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Cybersecurity Is: Expensive … And It’s Your Fault – Part 2

“Cybersecurity is expensive and it’s your fault” seeped into my conscious while I was sleeping, and I awoke a little rattled."

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This is Part 2 of our "Cybersecurity Is" Series.

Over the course of several decades of working with the military and the federal government, I hadn’t really thought of how much cybersecurity costs.  Of course, I had been in discussions with the budget folks who wanted to know when we were going to stop buying things and actually make things better.  We would brush the concerns off with pithy sayings of “The adversary only needs to be right once; we have to be right 100% of the time” or “The adversary gets a vote” or we would just ignore the comment and start talking about risk in this nebulous way and say “you just don’t understand.”  Then we would request a budget increase, or additional monies, or we would deprecate some other program to pay for it.

The budget wars, or more appropriately – My security idea is better than your security idea (aka rob Peter to pay Paul) – was and is the general strategy for most things in cyber.  It’s a cacophony of well-meaning professionals that have strong beliefs in their solutions or ideas.  I’ll give you an example, if you had $1, would you spend it on spear phishing training (don’t click the link) or a spear phishing point solution? The same question could be asked about compliance frameworks, as an old boss of mine recently mused about the value of compliance frameworks and how many keep popping up.

Unfortunately, we are going down this path again, as most of us endorse the Security Exchange Commissions thoughts on mandatory cybersecurity expertise on the Board of Directors. We think this will help the Board understand the cyber risks and fund more projects.  I’m afraid that’s not going to be the outcome.  I think the unintentional consequence will be more turnover for CISOs or more misspent dollars.  My reasoning is the same as above, if two people can’t agree on training vs point solution, what makes us think they will agree on any solution? Or if they do agree on a path forward, how do we know that is the right path forward? But that’s okay, we’ll just rip and replace when things don’t work out.  And when the CFO asks what happened “Well, you just don’t understand” the choir will start to sing.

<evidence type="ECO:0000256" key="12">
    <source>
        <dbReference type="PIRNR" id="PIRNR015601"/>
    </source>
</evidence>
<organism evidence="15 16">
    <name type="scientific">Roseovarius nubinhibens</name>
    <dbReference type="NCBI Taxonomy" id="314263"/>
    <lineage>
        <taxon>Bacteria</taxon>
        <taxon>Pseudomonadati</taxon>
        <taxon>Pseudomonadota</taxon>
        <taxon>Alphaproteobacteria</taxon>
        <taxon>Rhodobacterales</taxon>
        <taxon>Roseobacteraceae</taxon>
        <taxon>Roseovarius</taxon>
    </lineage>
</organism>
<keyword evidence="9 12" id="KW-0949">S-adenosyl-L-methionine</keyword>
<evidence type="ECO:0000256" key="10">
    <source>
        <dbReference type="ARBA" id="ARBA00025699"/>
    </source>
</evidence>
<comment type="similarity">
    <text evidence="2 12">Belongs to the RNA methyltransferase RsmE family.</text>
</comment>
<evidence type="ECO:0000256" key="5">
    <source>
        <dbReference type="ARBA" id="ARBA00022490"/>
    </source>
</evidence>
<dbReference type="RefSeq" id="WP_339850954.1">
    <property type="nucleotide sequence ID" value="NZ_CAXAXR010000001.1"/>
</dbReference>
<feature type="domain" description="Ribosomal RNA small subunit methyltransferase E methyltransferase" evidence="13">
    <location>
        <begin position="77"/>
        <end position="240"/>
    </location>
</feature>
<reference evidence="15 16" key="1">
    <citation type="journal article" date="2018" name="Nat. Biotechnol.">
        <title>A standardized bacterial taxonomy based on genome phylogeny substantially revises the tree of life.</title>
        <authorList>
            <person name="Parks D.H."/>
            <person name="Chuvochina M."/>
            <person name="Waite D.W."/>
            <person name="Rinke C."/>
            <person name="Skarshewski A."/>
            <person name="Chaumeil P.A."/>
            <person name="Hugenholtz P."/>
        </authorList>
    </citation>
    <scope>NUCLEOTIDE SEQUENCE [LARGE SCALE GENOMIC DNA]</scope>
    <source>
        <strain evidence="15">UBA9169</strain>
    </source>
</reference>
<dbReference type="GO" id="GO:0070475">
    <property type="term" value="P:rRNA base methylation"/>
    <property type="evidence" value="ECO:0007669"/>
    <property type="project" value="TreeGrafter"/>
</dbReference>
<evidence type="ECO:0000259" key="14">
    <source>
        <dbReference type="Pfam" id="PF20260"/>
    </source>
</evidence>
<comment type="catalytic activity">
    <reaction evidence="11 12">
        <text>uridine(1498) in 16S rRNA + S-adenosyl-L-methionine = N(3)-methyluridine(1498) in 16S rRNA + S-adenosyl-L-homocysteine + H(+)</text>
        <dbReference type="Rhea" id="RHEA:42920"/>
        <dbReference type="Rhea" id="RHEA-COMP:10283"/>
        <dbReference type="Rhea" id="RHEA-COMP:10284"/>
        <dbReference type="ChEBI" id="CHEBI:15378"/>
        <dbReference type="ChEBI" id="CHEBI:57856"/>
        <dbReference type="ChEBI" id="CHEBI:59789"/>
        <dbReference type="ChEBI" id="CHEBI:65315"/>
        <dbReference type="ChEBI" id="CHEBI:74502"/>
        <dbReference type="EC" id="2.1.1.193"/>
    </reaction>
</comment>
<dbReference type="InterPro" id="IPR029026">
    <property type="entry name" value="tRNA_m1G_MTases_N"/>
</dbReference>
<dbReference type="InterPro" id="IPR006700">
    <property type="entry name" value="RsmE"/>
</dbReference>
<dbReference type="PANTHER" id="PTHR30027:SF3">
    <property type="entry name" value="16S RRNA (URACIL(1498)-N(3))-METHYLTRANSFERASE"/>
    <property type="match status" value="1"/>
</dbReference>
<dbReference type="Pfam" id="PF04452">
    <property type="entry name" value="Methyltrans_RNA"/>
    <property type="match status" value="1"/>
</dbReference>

So what’s the answer? Threat-based cybersecurity – starting with data to make well-informed and defendable decision-making. Let’s break it down into two major phases – Situational Awareness and Decision-making.

situational awareness

In situational awareness – we are going to take a book from Sun-Tzu and focus on knowing our enemy and knowing our self. Look at the “security” data on your system – what logs are you collecting, what configuration files, vulnerability data, fleet management data – basically any data that can be coined “detection” data.

Know yourself:

  • Telemetry data
  • Configurations
  • Logs
  • Fleet Management
  • Vulnerability management

Know your Enemy:

  • What are their TTPs?
  • What are their goals?
  • What are their objectives?

Knowing yourself and the enemy is not a one-time event.  Security Controls decay over time, adversaries change tactics, vulnerabilities fall in and out of favor and fleet management is a never-ending variable.  Continous assessment of the external, internal, and that relationship is key to a comprehensive up-to-date situational awareness.

To finish this part of the situational awareness,
you must take the data from know yourself and know your enemy and translate them into a data set that can be used.  We do this through the MITRE ATT&CK and NIST CSF frameworks to normalize the data against each other.


Framework provides the rosetta stone to translate the multitude of TTPs into supersets.


Provides the key to unlock your detection eco system across the MITRE ATT&CK framework.  How does each detection support the Protect, Detect, Respond, Identify and Recover functions in accordance with the techniques listed in MITRE ATT&CK?

Decision-Making process starts with conducting a gap analysis of the adversary TTPs and the results from the NIST CSF Protect, Detect, Respond (PDR) mapping of your telemetry.

Then it’s simple to make fact-based decisions on the gap analysis from the results.  Ask yourself three basic questions.

What capabilities are redundant, and can I remove them?

What capabilities can be repurposed, turned on, or create value in new ways?

What capabilities are we missing?

Now we can make fact-based decisions, show our work in simple ways to create understanding, and drive ROI metrics for every investment decision.

Why Interpres?

Interpres right-sizes your defensive strategy against the cyber threats that matter most. Our automated, evidence-based platform analyzes the dynamic relationship between your defensive capabilities and adversarial threats, prioritizes recommended actions and optimizes your security ecosystem. We provide an unbiased view of your security posture and continuously measure threat exposure so you can focus resources on the most relevant threats.